Table of Contents
Leadership Delegates the Transformation to Others (Anti-pattern)
Or “I Delegate This Transformation To You …”
In general there are a couple of consumers of this anti-pattern:
- Transformation leads and agile coaches. For transformation leads this is something seen when people first decided they need to “go agile”. Coaches can also help.
- Increasing self-awareness of leadership. This is one of those anti-patterns that your sub-ordinates will feel uncomfortable discussing with you. So there needs to be a degree of self-awareness that you might be the problem. To quote one of the transformation leads “I've seen the problem, and it is me”.
- Peer-to-peer accountability. For any leadership group, even the most senior, it should be expected that peers can call each other out when they see this ant-pattern.
- Release Train Engineers / Scrum Masters. After the senior leadership has decided to “go agile” you will often see middle managers exhibiting this anti-patter. RTE's should work these issues as part of their “coaching” job for trains; Scrum Masters for teams.
This is a starting anti-pattern for leadership at many organizations. For coaches it is something seen when people first decided they need to “go agile” at the most senior levels of the transformation. Classic indicators are when the leadership team are only able to provide a couple of hours (say) to talk about agile and then appoint someone to take care of it. And while this is something that you will see most obviously with senior leadership, the pattern will repeat all the way through the various layers of management as they pass through the transformation.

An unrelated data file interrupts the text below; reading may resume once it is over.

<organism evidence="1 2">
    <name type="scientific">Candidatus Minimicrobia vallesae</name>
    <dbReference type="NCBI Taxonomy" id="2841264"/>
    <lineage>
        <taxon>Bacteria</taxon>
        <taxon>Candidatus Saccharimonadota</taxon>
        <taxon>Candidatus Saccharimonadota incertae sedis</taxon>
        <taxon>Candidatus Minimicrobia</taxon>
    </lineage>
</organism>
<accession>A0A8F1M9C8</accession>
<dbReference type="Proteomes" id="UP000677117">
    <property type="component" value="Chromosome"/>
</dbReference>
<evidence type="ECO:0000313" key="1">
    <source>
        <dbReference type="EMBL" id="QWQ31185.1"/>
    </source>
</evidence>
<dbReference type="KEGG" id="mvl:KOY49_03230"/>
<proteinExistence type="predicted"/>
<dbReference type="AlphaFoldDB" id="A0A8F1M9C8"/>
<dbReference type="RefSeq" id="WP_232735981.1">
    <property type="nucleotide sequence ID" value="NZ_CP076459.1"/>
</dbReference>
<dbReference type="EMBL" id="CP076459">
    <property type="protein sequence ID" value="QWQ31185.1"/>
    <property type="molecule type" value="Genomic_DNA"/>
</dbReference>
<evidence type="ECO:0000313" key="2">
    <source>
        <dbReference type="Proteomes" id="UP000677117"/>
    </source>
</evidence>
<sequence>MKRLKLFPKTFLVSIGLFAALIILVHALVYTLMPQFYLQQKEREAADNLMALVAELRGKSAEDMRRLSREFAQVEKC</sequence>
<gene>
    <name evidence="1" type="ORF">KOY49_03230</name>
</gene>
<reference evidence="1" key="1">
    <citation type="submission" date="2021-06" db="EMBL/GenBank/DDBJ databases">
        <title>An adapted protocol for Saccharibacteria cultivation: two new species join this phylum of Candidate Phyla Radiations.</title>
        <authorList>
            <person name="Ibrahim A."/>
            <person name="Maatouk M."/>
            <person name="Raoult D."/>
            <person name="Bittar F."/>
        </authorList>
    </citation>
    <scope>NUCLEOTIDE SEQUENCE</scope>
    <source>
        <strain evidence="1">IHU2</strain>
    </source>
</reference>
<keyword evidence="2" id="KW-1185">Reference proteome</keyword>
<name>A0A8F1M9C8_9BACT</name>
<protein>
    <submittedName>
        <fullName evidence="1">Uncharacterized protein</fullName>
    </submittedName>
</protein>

In summary, we always start the transformation with the teams and launching them. Management sometimes don’t acknowledge they are the ones that need to transform too!
Without a real understanding of how the move to agile affects the way work is executed in the organization, without lining up the true goals of the transformation, without really understanding the changing role of leadership in the transformation, without developing an understanding of the cultural challenges faced by the organization, and without developing lean-agile expertise, the transformation to agile will be impeded:
- Since there is limited understanding of how work will be executed, there is a natural feeling that this effects other parts of the organization but that “I” do not have to change - I can still get the status reports I want, I can still get tell people what to do and so on. This creates a mismatch between how the organization is expected to operate and how the leader (in this instance) is expecting to work. If it continues, the organization will naturally fall back to old ways of working resulting in only superficial improvements in how it executes as the organization works to accommodate leadership requests.
- Since there is a limited understanding of the goals of the transformation, the organization will interpret the reason themselves or, failing that, will simply decide that this is just the current flavor of the month. The result will be a non-aligned transformation, which means that even if successful “in the micro” the transformation will not produce the business results expected overall.
- Since leadership will continue to behave in the normal mode of operation, they will continue with old ways of working and, worse, will assume that they “are agile”. For example, when leaders hear the concept of “servant leadership” they assume this means “delegation of decisions” without necessarily understanding how the system of delivery needs to be changed to allow true delegation.